Former Priest Dies After Being Found Guilty of a 1972 Murder of a Young Altar Boy - Bishop Releases Statement of Apology

The District Attorney in Massachusetts, USA, say a defrocked (removed from the priesthood) priest was responsible for the death of a child, Danny a 13-year-old altar boy, in a case from 1972 — however, Richard Roger Lavigne, died last week, at age 80, before he could be arrested. Richard Roger Lavigne (February 18, 1941 – May 21, 2021) was a former priest of the Diocese of Springfield in Massachusetts and a convicted sex offender. Lavigne had many claims of sexual abuse of minors placed against him. He was removed from ministry by Bishop John Marshall in 1991. He pleaded guilty to 2 counts of child sexual abuse in 1992. Lavigne was removed from the priesthood by the Vatican on  November 20th, 2003. (See Full Text Statement of Apology by Archdiocese at bottom)
Statement from the District Attorney:
May 24, 2021 - Hampden District Attorney Anthony D. Gulluni announced the investigation into the murder of Danny Croteau has been officially closed. The investigation began after Danny was found deceased on April 15, 1972, in the Connecticut River in Chicopee, still dressed in his clothes from his previous school day at Our Lady of the Sacred Heart school. The search for answers and proof of what happened to Danny has ensued for over 49 years.
This past Friday, detectives with the Massachusetts State Police Detective Unit assigned to the Hampden District Attorney’s Office were authorized by DA Gulluni to present the case against Richard Lavigne to a magistrate in order to obtain an arrest warrant for the murder of Danny Croteau. However, Lavigne died this past Friday evening, May 21, in a hospital facility in Greenfield.
Hampden District Attorney Anthony D. Gulluni stated, “Danny’s parents, Carl and Bernice, told reporters that they just wanted answers. Based on the accumulation of historical evidence, the evidence gained in the last year, and the admissions of Richard Lavigne, I believe we now have those answers. While they didn’t come in time for Danny’s parents to hear them, I hope that the answers provided today are helpful to Danny’s remaining family who have suffered for so long.”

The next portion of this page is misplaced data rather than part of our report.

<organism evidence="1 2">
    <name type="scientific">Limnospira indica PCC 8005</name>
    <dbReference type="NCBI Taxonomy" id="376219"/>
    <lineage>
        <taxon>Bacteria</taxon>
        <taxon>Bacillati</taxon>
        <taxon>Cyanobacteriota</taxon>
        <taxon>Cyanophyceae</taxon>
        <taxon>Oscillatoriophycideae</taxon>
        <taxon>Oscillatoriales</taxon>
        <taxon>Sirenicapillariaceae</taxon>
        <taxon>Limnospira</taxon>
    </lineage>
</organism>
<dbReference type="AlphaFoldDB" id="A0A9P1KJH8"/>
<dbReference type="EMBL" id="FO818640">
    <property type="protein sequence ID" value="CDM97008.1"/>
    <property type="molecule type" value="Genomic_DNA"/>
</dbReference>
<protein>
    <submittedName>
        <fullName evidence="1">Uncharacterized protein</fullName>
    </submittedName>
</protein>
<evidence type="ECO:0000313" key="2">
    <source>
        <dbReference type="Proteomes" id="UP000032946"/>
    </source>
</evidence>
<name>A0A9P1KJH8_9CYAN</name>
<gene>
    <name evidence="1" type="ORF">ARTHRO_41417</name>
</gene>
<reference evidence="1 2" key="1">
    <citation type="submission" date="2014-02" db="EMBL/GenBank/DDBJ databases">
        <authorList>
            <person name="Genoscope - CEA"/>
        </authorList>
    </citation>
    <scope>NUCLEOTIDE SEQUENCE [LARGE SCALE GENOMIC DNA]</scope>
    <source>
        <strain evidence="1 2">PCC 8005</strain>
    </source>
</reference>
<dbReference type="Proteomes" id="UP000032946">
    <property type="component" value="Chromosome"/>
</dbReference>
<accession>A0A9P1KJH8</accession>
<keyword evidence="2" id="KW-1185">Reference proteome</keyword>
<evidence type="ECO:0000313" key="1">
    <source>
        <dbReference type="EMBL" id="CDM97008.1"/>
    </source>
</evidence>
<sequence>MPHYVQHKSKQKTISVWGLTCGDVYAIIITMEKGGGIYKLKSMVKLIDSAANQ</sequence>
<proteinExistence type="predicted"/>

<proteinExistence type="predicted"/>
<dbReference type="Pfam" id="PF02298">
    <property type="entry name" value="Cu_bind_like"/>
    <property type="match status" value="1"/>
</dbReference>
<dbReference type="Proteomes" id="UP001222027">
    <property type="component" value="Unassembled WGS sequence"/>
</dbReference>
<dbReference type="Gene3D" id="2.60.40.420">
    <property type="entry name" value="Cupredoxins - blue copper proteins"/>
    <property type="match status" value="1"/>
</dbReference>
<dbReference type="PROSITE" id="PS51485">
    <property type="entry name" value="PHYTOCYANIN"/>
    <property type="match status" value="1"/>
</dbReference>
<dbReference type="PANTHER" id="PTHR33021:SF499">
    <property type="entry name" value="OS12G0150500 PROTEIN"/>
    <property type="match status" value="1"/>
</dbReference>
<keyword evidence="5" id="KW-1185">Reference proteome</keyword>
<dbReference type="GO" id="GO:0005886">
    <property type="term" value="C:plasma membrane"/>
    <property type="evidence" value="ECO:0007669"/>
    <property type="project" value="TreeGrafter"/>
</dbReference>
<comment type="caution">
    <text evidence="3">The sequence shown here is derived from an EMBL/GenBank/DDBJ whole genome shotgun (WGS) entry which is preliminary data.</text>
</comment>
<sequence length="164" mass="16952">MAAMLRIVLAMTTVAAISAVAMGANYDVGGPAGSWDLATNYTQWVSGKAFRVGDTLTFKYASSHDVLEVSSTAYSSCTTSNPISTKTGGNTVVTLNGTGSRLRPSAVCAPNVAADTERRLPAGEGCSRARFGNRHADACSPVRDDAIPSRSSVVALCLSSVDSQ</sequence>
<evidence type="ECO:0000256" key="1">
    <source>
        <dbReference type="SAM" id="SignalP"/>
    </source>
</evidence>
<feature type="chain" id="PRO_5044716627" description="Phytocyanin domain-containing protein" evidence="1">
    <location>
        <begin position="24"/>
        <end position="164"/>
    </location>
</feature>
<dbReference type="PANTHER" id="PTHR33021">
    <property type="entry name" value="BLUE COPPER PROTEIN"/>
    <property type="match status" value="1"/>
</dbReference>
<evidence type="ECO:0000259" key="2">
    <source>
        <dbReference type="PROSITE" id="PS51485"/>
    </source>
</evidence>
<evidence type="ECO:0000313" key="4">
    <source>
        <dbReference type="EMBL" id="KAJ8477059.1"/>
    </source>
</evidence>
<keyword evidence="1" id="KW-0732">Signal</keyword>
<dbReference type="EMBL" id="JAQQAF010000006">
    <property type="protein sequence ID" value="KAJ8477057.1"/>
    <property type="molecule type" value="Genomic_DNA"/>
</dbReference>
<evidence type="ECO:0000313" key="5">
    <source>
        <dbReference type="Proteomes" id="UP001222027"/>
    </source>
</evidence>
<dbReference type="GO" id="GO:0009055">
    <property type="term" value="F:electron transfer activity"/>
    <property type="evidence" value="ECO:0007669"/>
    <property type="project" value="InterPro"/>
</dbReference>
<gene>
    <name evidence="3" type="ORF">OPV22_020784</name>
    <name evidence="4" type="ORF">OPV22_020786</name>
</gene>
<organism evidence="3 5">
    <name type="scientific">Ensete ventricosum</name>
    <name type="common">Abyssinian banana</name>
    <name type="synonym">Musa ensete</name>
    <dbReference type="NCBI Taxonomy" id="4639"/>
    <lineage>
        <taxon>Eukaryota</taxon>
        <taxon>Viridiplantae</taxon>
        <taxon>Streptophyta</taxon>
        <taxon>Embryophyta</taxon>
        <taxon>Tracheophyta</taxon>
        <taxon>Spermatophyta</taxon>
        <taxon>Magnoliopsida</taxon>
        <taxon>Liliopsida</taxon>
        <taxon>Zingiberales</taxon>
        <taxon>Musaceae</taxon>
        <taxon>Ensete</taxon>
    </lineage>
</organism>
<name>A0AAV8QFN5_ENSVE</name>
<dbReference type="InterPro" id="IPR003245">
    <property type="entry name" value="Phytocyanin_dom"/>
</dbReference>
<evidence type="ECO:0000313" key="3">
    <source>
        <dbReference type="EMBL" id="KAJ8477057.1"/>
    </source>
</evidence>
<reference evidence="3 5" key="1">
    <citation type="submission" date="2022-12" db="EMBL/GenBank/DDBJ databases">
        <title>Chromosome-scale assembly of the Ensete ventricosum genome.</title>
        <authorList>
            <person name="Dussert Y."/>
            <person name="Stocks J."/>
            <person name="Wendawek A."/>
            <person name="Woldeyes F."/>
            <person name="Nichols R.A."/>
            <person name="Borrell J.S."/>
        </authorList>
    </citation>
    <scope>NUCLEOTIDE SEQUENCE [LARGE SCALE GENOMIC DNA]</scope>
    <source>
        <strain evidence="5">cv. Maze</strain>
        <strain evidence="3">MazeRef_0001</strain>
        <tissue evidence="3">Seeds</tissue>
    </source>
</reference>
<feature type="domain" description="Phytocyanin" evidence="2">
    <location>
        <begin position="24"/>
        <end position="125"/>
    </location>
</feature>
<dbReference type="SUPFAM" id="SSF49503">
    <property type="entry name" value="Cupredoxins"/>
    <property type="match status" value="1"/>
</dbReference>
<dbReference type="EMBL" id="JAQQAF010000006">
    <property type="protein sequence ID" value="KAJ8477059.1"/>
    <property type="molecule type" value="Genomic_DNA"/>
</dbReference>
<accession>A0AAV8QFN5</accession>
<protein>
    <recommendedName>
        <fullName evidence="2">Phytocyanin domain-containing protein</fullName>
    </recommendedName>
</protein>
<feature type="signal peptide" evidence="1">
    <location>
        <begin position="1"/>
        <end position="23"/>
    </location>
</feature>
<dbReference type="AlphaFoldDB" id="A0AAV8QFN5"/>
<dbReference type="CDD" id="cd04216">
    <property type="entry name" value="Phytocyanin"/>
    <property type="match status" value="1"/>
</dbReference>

At the time of Danny’s death, Richard R. Lavigne, was a Roman Catholic priest and friend of the Croteau family.  Lavigne was assigned to Saint Mary’s Parish in Springfield.  Lavigne met the Croteau family in 1967, while he was assigned to the Croteaus’ parish, Saint Catherine of Sienna in Springfield.  Danny was the youngest of five boys in the Croteau family.  He and his brothers had served as altar boys at Saint Catherine’s, and assisted Lavigne at Mass.  Lavigne also socialized with the Croteau family, and frequently took some of the Croteau boys, including Danny, on outings without their parents.  Father Lavigne also maintained contact with Danny and his family after he was reassigned to St. Mary’s Parish in late June 1968, and continued to take the Croteau boys on trips. Lavigne also invited the boys, either together or alone, to stay overnight at his parents’ home in Chicopee, Massachusetts.